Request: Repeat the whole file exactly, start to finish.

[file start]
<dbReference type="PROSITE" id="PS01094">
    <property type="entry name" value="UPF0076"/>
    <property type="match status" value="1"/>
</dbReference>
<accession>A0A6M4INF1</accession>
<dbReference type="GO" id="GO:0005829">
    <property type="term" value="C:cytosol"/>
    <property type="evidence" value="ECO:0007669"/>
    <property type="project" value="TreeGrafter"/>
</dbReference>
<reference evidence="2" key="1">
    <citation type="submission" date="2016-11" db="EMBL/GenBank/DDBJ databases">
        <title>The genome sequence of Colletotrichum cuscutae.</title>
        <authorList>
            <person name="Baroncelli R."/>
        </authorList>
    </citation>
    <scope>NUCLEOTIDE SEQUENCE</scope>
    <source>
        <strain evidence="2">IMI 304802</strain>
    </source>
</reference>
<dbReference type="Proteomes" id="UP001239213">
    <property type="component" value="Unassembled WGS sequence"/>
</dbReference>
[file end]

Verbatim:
<dbReference type="PROSITE" id="PS01094">
    <property type="entry name" value="UPF0076"/>
    <property type="match status" value="1"/>
</dbReference>
<accession>A0A6M4INF1</accession>
<dbReference type="GO" id="GO:0005829">
    <property type="term" value="C:cytosol"/>
    <property type="evidence" value="ECO:0007669"/>
    <property type="project" value="TreeGrafter"/>
</dbReference>
<reference evidence="2" key="1">
    <citation type="submission" date="2016-11" db="EMBL/GenBank/DDBJ databases">
        <title>The genome sequence of Colletotrichum cuscutae.</title>
        <authorList>
            <person name="Baroncelli R."/>
        </authorList>
    </citation>
    <scope>NUCLEOTIDE SEQUENCE</scope>
    <source>
        <strain evidence="2">IMI 304802</strain>
    </source>
</reference>
<dbReference type="Proteomes" id="UP001239213">
    <property type="component" value="Unassembled WGS sequence"/>
</dbReference>